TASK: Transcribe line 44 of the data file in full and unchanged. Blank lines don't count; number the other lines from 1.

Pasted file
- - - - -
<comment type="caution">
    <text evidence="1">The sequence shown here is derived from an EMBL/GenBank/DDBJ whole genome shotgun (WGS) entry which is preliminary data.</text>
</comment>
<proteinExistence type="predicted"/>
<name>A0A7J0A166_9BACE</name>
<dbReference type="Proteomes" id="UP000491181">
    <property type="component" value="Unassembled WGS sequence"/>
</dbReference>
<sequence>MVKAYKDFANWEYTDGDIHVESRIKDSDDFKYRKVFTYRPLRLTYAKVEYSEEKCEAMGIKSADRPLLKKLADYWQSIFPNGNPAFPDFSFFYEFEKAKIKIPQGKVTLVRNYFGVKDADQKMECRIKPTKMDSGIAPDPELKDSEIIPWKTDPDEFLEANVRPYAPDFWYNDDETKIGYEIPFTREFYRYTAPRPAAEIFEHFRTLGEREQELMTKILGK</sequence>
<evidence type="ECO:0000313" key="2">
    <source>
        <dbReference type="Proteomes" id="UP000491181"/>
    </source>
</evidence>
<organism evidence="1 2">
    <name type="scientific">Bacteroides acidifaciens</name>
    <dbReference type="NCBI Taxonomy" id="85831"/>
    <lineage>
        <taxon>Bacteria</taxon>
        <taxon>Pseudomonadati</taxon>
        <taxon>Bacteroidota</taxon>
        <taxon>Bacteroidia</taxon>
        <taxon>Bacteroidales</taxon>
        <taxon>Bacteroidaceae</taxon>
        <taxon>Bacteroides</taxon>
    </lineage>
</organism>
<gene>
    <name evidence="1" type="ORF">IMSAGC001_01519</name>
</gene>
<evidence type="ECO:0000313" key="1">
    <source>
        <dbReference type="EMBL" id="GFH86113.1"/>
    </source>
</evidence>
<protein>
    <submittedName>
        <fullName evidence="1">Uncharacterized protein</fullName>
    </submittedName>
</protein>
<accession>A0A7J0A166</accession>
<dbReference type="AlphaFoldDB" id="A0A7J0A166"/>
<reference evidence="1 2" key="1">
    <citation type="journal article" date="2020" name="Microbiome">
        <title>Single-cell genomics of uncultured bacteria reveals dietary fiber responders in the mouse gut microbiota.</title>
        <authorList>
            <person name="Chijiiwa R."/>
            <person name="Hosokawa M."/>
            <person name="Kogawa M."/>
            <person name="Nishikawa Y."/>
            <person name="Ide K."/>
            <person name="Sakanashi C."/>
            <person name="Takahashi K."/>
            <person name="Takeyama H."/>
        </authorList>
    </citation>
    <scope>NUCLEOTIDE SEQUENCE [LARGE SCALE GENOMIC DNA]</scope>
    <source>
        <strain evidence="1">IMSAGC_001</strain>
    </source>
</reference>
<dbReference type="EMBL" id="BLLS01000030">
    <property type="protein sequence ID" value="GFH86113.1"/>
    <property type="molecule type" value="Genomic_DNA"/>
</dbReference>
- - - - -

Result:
    <citation type="journal article" date="2020" name="Microbiome">